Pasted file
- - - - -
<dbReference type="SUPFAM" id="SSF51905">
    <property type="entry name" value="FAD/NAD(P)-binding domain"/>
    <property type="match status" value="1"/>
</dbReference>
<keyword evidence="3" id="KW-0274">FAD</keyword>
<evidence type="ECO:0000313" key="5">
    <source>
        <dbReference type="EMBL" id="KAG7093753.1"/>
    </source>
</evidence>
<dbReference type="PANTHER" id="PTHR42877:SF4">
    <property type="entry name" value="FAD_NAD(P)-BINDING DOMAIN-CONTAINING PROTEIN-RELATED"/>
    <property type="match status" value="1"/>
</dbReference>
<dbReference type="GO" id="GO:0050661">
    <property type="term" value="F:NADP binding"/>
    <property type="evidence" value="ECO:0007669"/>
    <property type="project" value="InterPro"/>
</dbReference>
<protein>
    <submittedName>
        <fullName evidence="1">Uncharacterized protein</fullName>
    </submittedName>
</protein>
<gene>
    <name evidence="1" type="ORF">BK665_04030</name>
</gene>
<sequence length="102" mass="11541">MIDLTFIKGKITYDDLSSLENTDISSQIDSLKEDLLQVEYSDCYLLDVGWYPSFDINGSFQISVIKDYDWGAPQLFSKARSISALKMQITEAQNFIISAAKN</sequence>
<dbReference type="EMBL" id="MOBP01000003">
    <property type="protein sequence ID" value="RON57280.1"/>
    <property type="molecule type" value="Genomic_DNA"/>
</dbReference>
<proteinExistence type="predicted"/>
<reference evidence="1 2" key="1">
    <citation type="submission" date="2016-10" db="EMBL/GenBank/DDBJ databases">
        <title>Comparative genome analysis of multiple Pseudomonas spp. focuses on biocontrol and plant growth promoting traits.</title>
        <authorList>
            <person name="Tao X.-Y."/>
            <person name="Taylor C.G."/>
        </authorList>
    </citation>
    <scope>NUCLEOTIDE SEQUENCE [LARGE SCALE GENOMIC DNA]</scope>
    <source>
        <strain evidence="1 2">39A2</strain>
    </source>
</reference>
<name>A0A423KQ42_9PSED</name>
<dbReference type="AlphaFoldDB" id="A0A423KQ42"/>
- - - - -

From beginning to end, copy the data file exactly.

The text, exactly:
<dbReference type="SUPFAM" id="SSF51905">
    <property type="entry name" value="FAD/NAD(P)-binding domain"/>
    <property type="match status" value="1"/>
</dbReference>
<keyword evidence="3" id="KW-0274">FAD</keyword>
<evidence type="ECO:0000313" key="5">
    <source>
        <dbReference type="EMBL" id="KAG7093753.1"/>
    </source>
</evidence>
<dbReference type="PANTHER" id="PTHR42877:SF4">
    <property type="entry name" value="FAD_NAD(P)-BINDING DOMAIN-CONTAINING PROTEIN-RELATED"/>
    <property type="match status" value="1"/>
</dbReference>
<dbReference type="GO" id="GO:0050661">
    <property type="term" value="F:NADP binding"/>
    <property type="evidence" value="ECO:0007669"/>
    <property type="project" value="InterPro"/>
</dbReference>
<protein>
    <submittedName>
        <fullName evidence="1">Uncharacterized protein</fullName>
    </submittedName>
</protein>
<gene>
    <name evidence="1" type="ORF">BK665_04030</name>
</gene>
<sequence length="102" mass="11541">MIDLTFIKGKITYDDLSSLENTDISSQIDSLKEDLLQVEYSDCYLLDVGWYPSFDINGSFQISVIKDYDWGAPQLFSKARSISALKMQITEAQNFIISAAKN</sequence>
<dbReference type="EMBL" id="MOBP01000003">
    <property type="protein sequence ID" value="RON57280.1"/>
    <property type="molecule type" value="Genomic_DNA"/>
</dbReference>
<proteinExistence type="predicted"/>
<reference evidence="1 2" key="1">
    <citation type="submission" date="2016-10" db="EMBL/GenBank/DDBJ databases">
        <title>Comparative genome analysis of multiple Pseudomonas spp. focuses on biocontrol and plant growth promoting traits.</title>
        <authorList>
            <person name="Tao X.-Y."/>
            <person name="Taylor C.G."/>
        </authorList>
    </citation>
    <scope>NUCLEOTIDE SEQUENCE [LARGE SCALE GENOMIC DNA]</scope>
    <source>
        <strain evidence="1 2">39A2</strain>
    </source>
</reference>
<name>A0A423KQ42_9PSED</name>
<dbReference type="AlphaFoldDB" id="A0A423KQ42"/>